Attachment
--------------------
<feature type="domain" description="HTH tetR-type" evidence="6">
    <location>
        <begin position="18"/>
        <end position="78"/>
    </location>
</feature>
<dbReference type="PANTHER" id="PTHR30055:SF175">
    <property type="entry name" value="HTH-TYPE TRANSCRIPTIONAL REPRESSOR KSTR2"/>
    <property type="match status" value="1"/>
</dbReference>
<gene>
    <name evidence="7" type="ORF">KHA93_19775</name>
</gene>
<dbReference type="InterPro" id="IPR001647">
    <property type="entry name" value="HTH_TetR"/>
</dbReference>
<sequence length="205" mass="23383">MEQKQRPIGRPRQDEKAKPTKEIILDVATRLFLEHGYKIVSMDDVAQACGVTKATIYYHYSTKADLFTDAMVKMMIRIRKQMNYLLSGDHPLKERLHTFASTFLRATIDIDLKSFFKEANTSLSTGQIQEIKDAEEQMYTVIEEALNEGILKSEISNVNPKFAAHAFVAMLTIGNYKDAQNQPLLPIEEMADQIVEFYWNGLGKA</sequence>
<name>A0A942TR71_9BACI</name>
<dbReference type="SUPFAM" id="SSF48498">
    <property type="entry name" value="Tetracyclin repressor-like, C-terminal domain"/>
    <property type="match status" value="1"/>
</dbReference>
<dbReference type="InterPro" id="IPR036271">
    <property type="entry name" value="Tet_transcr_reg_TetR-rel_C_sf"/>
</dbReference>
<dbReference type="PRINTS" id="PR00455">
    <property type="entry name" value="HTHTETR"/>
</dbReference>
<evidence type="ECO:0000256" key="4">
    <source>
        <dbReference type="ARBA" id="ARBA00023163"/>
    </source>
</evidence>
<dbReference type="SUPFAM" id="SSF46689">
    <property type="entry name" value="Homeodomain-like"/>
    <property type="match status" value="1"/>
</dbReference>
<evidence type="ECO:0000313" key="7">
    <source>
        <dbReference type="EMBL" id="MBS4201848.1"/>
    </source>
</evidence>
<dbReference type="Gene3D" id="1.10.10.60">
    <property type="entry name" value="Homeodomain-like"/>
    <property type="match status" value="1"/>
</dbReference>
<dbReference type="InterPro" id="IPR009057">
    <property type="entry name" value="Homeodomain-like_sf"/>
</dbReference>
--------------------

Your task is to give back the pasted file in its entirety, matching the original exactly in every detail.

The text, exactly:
<feature type="domain" description="HTH tetR-type" evidence="6">
    <location>
        <begin position="18"/>
        <end position="78"/>
    </location>
</feature>
<dbReference type="PANTHER" id="PTHR30055:SF175">
    <property type="entry name" value="HTH-TYPE TRANSCRIPTIONAL REPRESSOR KSTR2"/>
    <property type="match status" value="1"/>
</dbReference>
<gene>
    <name evidence="7" type="ORF">KHA93_19775</name>
</gene>
<dbReference type="InterPro" id="IPR001647">
    <property type="entry name" value="HTH_TetR"/>
</dbReference>
<sequence length="205" mass="23383">MEQKQRPIGRPRQDEKAKPTKEIILDVATRLFLEHGYKIVSMDDVAQACGVTKATIYYHYSTKADLFTDAMVKMMIRIRKQMNYLLSGDHPLKERLHTFASTFLRATIDIDLKSFFKEANTSLSTGQIQEIKDAEEQMYTVIEEALNEGILKSEISNVNPKFAAHAFVAMLTIGNYKDAQNQPLLPIEEMADQIVEFYWNGLGKA</sequence>
<name>A0A942TR71_9BACI</name>
<dbReference type="SUPFAM" id="SSF48498">
    <property type="entry name" value="Tetracyclin repressor-like, C-terminal domain"/>
    <property type="match status" value="1"/>
</dbReference>
<dbReference type="InterPro" id="IPR036271">
    <property type="entry name" value="Tet_transcr_reg_TetR-rel_C_sf"/>
</dbReference>
<dbReference type="PRINTS" id="PR00455">
    <property type="entry name" value="HTHTETR"/>
</dbReference>
<evidence type="ECO:0000256" key="4">
    <source>
        <dbReference type="ARBA" id="ARBA00023163"/>
    </source>
</evidence>
<dbReference type="SUPFAM" id="SSF46689">
    <property type="entry name" value="Homeodomain-like"/>
    <property type="match status" value="1"/>
</dbReference>
<evidence type="ECO:0000313" key="7">
    <source>
        <dbReference type="EMBL" id="MBS4201848.1"/>
    </source>
</evidence>
<dbReference type="Gene3D" id="1.10.10.60">
    <property type="entry name" value="Homeodomain-like"/>
    <property type="match status" value="1"/>
</dbReference>
<dbReference type="InterPro" id="IPR009057">
    <property type="entry name" value="Homeodomain-like_sf"/>
</dbReference>